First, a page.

13. #53  
    CDMA hamsters are really fat and won't fit in the Veer at all. GSM hamsters are the dwarf-type and they use tiny little wheels to run in to make the radio work.
  14. dave75's Avatar
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    #54  
    Quote Originally Posted by HardBeatZ View Post
    Good to know.
    If you're going to join in on the conversation why don't you enlighten us as to what your opinion is .
  15. #55  
    Quote Originally Posted by berdinkerdickle View Post
    who says verizon isn't getting the veer?
    So far, the FCC
  16. #56  
    Quote Originally Posted by dave75 View Post
    If you're going to join in on the conversation why don't you enlighten us as to what your opinion is .
    HardbeatZ is too valuable to this community for us to want him to risk sharing his opinions.
  17. #57  
    Quote Originally Posted by dave75 View Post
    If you're going to join in on the conversation why don't you enlighten us as to what your opinion is .
    I will gladly join in on the conversation. The thread is about the CDMA radio being to large for the Veer, which has been previously stated in the thread to be false information by the great and quite knowledgeable Rod Whitby, I second this and am in full agreeance with him.
    Ex HP webOS Tech Support

    5Ts: Five ways to get your webOS tablet working again: http://www.hpwebos.com/5Ts

    6Ts: Six ways to get your webOS phone working again: http://www.hpwebos.com/6Ts
  18. mrkalel's Avatar
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    #58  
    Quote Originally Posted by dave75 View Post
    If you're going to join in on the conversation why don't you enlighten us as to what your opinion is .
    Anything written by HardBeatZ wouldn't be "opinion": it would be Fact.
    Follow me on Twitter : MrKal_El
  19. #59  
    Quote Originally Posted by kkhanmd View Post
    Then sprint would have been a better place to put Veer in. The have the largest number of webOS owners. A lot of them due for upgrade and with rumors of pre-3 not coming to sprint it would have been better had they released Veer on Sprint. Or atleast negotiated w sprint to let go off 4G, or made Veer tiny bit bigger to get 4G in. For all I care get rid of charging all together and have only touchstone.
    Sprint might have more webOS user base, but I don't believe HP is specifically targeting the existing webOS users with the Veer. HP is obviously interested in gaining market share, not replacing existing market share. Assuming the Veer gets just 2% of AT&T's market share, and every single Sprint user abandons webOS, it would still be a positive for HP. Sprint has about 19% market share and AT&T has about 28% market share, domestically. It doesn't make sense to launch an exclusive phone with a smaller carrier (T Mobile or Sprint) from HP's perspective, I wouldn't think. I really believe HP only would have launched on Sprint if Sprint really wanted the Veer, and there were no other realistic option. Also, there is more clout to having a phone on AT&T or Verizon than there is with Sprint.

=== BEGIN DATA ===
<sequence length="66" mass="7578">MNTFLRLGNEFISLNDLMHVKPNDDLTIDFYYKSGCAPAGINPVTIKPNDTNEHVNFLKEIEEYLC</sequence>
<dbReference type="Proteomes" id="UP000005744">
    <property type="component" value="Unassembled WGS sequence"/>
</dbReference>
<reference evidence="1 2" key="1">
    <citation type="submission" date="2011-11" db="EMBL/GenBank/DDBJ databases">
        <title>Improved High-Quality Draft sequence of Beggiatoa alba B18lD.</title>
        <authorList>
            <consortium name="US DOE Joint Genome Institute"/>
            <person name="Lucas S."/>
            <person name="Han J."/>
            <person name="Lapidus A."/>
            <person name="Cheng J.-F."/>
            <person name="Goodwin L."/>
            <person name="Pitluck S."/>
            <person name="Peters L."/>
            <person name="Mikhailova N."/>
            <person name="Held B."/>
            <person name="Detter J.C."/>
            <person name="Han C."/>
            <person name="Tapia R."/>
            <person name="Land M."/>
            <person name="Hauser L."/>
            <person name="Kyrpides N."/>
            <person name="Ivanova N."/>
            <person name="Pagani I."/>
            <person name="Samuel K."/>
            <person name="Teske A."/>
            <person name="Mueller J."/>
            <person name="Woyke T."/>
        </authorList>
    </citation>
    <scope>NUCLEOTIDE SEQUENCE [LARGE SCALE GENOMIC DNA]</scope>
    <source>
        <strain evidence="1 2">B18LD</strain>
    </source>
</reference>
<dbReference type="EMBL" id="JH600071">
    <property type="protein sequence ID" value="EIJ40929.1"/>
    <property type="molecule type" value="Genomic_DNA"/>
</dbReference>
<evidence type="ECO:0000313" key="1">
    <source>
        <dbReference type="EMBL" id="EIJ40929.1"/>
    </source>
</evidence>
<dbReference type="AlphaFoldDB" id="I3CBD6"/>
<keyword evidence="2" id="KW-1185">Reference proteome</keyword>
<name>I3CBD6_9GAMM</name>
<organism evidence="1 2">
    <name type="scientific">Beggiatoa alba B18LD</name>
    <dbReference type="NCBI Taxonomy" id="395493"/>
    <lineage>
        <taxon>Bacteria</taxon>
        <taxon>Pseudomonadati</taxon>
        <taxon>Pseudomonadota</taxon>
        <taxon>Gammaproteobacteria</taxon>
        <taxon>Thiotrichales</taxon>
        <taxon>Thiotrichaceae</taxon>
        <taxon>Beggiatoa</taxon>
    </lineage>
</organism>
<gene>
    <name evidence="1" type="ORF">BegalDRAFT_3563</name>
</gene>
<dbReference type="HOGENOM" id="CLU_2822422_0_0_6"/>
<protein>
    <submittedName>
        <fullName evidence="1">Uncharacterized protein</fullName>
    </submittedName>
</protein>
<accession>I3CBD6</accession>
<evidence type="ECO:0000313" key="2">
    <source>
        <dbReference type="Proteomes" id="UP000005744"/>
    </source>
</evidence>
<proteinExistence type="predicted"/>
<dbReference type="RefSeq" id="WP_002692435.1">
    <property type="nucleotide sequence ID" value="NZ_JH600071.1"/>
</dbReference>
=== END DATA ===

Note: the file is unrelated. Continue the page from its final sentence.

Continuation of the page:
Somebody else pointed out that my only assumption was the U.S. market, and they're right. I struggle to believe the European market is HP's primary concern for a smartphone at the moment, but having a GSM device certainly adds a cherry on top of what I expect was a largely U.S. market driven decision.

    Android, iOS, Windows Mobile, Windows Phone 7, and webOS were all born in the U.S. and sales and adoption rates of smartphones in the U.S. are impressive. The U.S. is about 25% of the entire world's economy or about the same as the entire European Union. U.S. customers and cash flooded businesses have money to spend on a smartphone and tablet is fact which is hard to ignore.

    Side note, don't discount the value of CDMA for many Asian markets. The CDMA iPhone is blowing the doors of sales over there.

    Of course, I don't speak for HP and I could be wrong, but it all just makes sense from my perspective.
  20. #60  
    Quote Originally Posted by midmofan View Post
    I did not think that was the case since the Veer is using ATT's spuper duper HPPPSA+++VIPASAPQTKPMIA 4g minus minus network. But if so, then there must be another reason, perhaps it is this:

    The classic explanation of the difference between GSM and CDMA goes as follows:


    Suppose there are 10 couples in a room and each couple wants to talk between themselves but doesn't want the other couples to know what they are saying, there are a few different ways to do this.

    One way is to have 9 couples leave the room and let one couple talk for a bit then, after a certain time, you have them go out and have another couple come in and so on. Each couple gets the whole room but for limited amounts of time and have to take turns.

    THIS IS GSM

    Another way is for all the couples to be in the room talking at the same time but to have each of them speaking a different language that the others don't understand.

    THIS IS CDMA

    Clearly, its going to be hard enough to cram just one couple in the Veer, let alone 10 at the same time....


    Oh yes, the other way is to make so many rules and restrictions on how you can use your mouth that people get frustrated and just decide its not worth talking in the first place.

    THIS IS VERIZON
    FYI, UMTS 3G (at least as it is deployed in most areas) is based on code-division, not time-division. It's not the same as GSM 2G.

    -- Rod